Manufacturing jobs are "No. 1" in President Barack Obama's jobs plan,
he said Tuesday at an Amazon shipping center in Chattanooga, Tenn., drawing
attention to what local watchers say is a vital part of the Inland Empire's
economic recovery and growth.
That's the related logistics and warehouse sector, which is central to the region's economy, said Guadalupe Palma, director of Warehouse Workers United.
"It relates directly to what we are encountering in the Inland Empire, being the largest warehouse and distribution hub in the nation," Palma said. "We estimate there are 85,000 warehouse workers in Riverside and San Bernardino counties. It's possible that a small percentage of those are good jobs, but based on our experience working with warehouse workers for the past several years, time and time again we see that the majority of these are temporary jobs through staffing agencies, minimum wage jobs, treated like an expendable workforce."
Yes, logistics is a major and growing part of the region's economy and its future, said Inland Empire economist John Husing. No, he said, they're not bad jobs -- far from it.
"The logistics sector, in the first six months of the year, has been responsible for just over 5,000 jobs, which is 30 percent of all the jobs out here," said Husing, who is completing a report on the subject.
"First, it's been going up every year, growing faster as we've gone along. Second, the
sector's median pay level is $42,000, which means there's a good career for people that aren't well-educated -- which is important in our economy because 47 percent stop their education at high school or less."
Palma, based on research by University of Southern California professor of American Studies Juan D. De Lara, said warehouse workers in the logistics sector are among the lowest paid in California, with a median income of $14,500 and 28 percent saying they were employed for less than 27 weeks per year.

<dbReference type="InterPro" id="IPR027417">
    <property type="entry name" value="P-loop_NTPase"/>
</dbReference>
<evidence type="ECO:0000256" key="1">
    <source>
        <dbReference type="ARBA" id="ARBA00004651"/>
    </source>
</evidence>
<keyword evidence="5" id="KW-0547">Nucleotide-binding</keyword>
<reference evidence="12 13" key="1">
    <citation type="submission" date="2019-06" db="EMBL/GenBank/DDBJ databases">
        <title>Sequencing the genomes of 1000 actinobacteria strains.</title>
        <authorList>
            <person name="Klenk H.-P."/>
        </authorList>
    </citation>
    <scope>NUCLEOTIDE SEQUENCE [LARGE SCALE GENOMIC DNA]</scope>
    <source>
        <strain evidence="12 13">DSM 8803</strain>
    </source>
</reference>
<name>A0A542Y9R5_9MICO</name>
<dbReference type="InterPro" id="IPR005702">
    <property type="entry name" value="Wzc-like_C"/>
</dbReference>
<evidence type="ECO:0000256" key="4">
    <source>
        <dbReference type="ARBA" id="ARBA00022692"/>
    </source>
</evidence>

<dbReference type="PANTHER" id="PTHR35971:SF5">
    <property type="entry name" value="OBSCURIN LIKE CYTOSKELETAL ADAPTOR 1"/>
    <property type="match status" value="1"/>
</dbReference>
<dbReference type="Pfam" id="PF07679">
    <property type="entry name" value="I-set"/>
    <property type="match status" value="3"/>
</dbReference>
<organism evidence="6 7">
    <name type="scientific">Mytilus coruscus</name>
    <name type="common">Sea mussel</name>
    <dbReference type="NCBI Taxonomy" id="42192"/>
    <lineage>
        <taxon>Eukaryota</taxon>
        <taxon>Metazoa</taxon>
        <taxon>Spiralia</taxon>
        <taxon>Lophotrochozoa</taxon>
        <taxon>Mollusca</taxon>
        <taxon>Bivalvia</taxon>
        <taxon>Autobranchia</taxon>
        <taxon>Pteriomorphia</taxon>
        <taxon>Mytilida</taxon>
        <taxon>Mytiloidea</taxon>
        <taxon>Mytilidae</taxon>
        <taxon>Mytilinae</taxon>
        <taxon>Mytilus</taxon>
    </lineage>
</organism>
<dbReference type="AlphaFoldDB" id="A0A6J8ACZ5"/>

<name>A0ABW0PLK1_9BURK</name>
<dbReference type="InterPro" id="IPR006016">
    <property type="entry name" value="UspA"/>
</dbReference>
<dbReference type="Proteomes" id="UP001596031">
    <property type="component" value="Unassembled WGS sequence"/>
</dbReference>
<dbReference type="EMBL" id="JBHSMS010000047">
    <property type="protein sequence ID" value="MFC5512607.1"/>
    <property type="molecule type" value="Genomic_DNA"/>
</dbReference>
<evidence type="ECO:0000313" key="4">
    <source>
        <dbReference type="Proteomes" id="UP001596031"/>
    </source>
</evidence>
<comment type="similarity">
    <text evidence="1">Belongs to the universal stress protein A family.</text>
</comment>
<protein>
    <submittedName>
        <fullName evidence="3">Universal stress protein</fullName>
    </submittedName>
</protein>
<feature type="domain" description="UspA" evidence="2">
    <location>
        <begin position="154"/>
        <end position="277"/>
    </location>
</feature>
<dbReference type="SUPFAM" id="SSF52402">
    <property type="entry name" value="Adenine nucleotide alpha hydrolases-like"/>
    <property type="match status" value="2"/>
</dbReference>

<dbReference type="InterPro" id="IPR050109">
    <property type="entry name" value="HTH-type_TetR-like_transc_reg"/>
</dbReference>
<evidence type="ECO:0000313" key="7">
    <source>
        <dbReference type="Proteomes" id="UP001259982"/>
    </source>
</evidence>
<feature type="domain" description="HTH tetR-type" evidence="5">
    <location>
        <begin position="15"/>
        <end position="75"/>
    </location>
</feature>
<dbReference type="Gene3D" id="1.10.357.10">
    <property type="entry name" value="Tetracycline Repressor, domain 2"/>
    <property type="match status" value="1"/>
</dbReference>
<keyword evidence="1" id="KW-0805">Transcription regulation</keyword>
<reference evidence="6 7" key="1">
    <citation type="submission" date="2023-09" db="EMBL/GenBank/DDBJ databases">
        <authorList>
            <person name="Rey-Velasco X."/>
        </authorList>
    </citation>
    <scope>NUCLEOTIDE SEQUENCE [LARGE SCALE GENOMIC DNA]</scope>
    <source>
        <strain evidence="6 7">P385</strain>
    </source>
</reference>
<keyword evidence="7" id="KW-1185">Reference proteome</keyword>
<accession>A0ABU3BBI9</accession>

"The man doesn't know what he's talking about," Husing said.
Total employment in the logistics sector was 116,300 in 2013, he said, while only 36,000 people worked for an employment agency. Those 36,000 temporary workers are spread across all industries.
Husing said logistics companies are known for promoting from within, meaning it's a path to the middle class for less-educated people and for the region as a whole, he said. Between 1990 and 2012, the Inland Empire logistics sector added 71,900 jobs, he said, driven by shipping related to the ports of Los Angeles and Long Beach and to much-cheaper land than the surrounding counties.
That's a contrast to the city of Industry, where both manufacturing and logistics have plummeted in the past 30 years, said Don Sachs, executive director of the Industry Manufacturers Council.
"Thirty years ago, 80 percent of our business base was manufacturing," Sachs said. "That's all gone. We have 20 percent now. The only we can have the 20 percent is the technology, that maybe from 50 employees you can have 30 do the same amount of work."
Manufacturing has seen an annual increase of 373 employees per year since 1990, but logistics -- warehouses and shipping -- is closely related, Husing said.
Obama made a similar point, saying that a focus on manufacturing jobs should be combined with public investment in infrastructure, according to a transcript of his speech.
"And how quickly and how dependably it gets to the customer depends on do we have good roads, do we have good bridges, do we have state-of-the-art airports," Obama said.
(c)2013 the San Bernardino County Sun (San Bernardino, Calif.)
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